Germaine Dulac

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Germaine Dulac
Germaine Dulac.jpg
Born Charlotte Elisabeth Germaine Saisset-Schneider
(1882-11-17)November 17, 1882
Amiens, Somme, Picardy, France
Died July 20, 1942(1942-07-20) (aged 59)
Paris, France
Occupation Film director, Screenwriter, Producer
Years active 1915–c.1934
Spouse(s) Louis-Albert Dulac (1906–1920)

Germaine Dulac (French: [dylak]; born Charlotte Elisabeth Germaine Saisset-Schneider; 17 November 1882 – 20 July 1942)[1] was a French filmmaker, film theorist, journalist and critic. She was born in Amiens and moved to Paris in early childhood. A few years after her marriage she embarked on a journalistic career in a feminist magazine, and later became interested in film. With the help of her husband and friend she founded a film company and directed a few commercial works before slowly moving into Impressionist and Surrealist territory. She is best known today for her Impressionist film, La Souriante Madame Beudet ("The Smiling Madam Beaudet", 1922/23), and her Surrealist experiment, La Coquille et le Clergyman ("The Seashell and the Clergyman", 1928). Her career as filmmaker suffered after the introduction of sound film and she spent the last decade of her life working on newsreels for Pathé and Gaumont.

Biography[edit]

Germaine Dulac was born in Amiens, France into an upper-middle-class family of a career military officer. Since her father's job required the family to frequently move between small garrison towns, Germaine was sent to live with her grandmother in Paris. She soon became interested in art and studied music, painting, and theater. Following the death of her parents, Dulac moved to Paris and combined her growing interests in socialism and feminism with a career in journalism.[1] In 1905 she married Louis-Albert Dulac, an agricultural engineer who also came from an upper-class family. Four years later she began writing for La Française, a feminist magazine where she eventually became the drama critic.[2] Dulac also found time to work on the editorial staff of La Fronde, a radical feminist journal of the time.[1] She also began to pursue her interest in still photography, which preceded her initial entry into filmmaking. Dulac and her husband divorced in 1920.[3]

Following her long and influential cinema career, Dulac became the president of the Fédération des ciné-clubs, a group which promoted and presented the work of new young filmmakers, such as Joris Ivens and Jean Vigo. Dulac also taught film courses at the École Technique de Photographie et de Cinématographie on the rue de Vaugirard.[1] Following her death in 1942, Charles Ford called attention to the difficulty the French Press had with printing her obituary:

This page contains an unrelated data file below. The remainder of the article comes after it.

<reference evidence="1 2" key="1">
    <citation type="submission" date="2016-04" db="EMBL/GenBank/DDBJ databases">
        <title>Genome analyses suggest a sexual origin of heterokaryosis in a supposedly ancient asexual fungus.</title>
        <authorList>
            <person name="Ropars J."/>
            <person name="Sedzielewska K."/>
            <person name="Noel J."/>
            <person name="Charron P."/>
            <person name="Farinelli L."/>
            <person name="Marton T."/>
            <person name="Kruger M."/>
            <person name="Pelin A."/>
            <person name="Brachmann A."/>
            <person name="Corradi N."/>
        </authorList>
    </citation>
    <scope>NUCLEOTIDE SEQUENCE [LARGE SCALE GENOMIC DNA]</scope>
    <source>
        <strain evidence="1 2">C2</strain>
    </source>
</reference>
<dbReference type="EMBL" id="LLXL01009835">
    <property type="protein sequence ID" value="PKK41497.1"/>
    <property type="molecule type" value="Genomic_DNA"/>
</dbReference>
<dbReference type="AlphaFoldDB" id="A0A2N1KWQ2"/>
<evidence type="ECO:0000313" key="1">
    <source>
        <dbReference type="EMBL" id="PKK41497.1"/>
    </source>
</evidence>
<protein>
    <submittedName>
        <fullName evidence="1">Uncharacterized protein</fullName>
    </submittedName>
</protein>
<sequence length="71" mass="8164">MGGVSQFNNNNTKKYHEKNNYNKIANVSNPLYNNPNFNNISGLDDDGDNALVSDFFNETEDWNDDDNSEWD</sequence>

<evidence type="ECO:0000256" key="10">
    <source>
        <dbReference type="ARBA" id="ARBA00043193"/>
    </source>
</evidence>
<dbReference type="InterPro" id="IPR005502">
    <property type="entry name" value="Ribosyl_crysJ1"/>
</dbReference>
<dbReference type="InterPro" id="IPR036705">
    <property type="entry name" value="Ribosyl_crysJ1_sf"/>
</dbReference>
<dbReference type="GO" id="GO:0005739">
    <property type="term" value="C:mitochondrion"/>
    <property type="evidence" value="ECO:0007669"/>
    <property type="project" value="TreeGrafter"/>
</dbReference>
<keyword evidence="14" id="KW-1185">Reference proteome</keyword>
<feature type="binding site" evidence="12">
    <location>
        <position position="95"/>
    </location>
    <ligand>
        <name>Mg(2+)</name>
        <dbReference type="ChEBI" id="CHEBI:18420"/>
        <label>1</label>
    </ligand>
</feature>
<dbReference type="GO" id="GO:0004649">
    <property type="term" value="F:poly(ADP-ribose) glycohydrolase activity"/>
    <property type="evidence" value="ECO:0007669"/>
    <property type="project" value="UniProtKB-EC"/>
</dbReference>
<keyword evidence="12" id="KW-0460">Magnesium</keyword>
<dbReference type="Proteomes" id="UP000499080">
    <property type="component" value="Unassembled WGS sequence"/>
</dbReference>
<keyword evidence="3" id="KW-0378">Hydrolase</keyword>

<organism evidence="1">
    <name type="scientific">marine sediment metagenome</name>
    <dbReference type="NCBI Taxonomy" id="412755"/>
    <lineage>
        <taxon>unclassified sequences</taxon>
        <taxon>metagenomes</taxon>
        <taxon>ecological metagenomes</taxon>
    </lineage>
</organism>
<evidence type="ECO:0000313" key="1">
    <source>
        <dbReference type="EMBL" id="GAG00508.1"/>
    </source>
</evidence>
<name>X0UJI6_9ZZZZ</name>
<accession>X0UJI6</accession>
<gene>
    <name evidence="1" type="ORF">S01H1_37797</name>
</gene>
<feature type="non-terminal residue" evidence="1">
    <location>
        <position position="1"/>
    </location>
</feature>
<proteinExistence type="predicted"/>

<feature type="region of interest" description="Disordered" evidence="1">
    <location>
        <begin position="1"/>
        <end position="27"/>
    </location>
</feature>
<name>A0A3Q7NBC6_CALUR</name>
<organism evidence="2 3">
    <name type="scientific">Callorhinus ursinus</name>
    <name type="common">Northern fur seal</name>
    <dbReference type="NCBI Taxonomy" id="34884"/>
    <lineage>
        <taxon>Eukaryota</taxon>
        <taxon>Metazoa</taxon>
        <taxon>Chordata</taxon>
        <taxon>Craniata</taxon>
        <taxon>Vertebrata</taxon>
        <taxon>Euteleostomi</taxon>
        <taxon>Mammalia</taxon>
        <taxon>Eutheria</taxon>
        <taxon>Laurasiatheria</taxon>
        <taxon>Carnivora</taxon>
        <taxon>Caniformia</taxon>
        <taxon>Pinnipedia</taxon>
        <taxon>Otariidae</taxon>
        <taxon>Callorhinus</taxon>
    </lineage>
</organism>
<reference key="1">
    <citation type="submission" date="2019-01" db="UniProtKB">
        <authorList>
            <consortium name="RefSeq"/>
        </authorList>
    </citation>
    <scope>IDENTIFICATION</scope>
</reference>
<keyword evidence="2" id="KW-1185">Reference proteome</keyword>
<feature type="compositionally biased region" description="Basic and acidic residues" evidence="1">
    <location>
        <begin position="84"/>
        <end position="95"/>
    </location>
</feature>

"Bothered by Dulac’s non-conformist ideas, disturbed by her impure origins, the censors had refused the article which, only after vigorous protest by the editor-in-chief of the magazine, appeared three weeks late. Even dead, Germaine Dulac still seemed dangerous..." [4]

Career[edit]

Dulac became interested in film in 1914 through her friend, actress Stacia Napierkowska. The two women traveled to Italy together shortly before World War I; Napierkowska was to act in a Film d'Art film, and Dulac learned the basics of the medium during that trip. In the early 1900s through the late 1920s, Dulac frequently opposed the modernity of the French capital to the provincial nature of rural France, a common dichotomy in her films.[5] Soon after her return to France she decided to start a film company. Dulac and writer Irène Hillel-Erlanger then founded D.H. Films, with financial support provided by Dulac's husband. The company produced several films between 1915 and 1920, all directed by Dulac and written by Hillel-Erlanger. These included Les soeurs ennemies (1915/16; Dulac's first film), Vénus Victrix, ou Dans l'ouragan de la vie (1917), Géo, le mystérieux (La vraie richesse, 1916), and others.[6][7]

Dulac's first major success was Âmes des fous (1918), a serial melodrama written by Dulac herself. The film features an early appearance of actress Ève Francis, who introduced Dulac to her friend (later husband) Louis Delluc, filmmaker and critic. A short time later Dulac and Delluc collaborated on La fête espagnole ("Spanish Fiesta", 1920), another film featuring Francis, which was proclaimed one of the decade's most influential films and, allegedly, a major French Impressionist Cinema work. However, only a few excerpts from the film exist today. Dulac and Delluc went on to collaborate on a number of pictures.[6]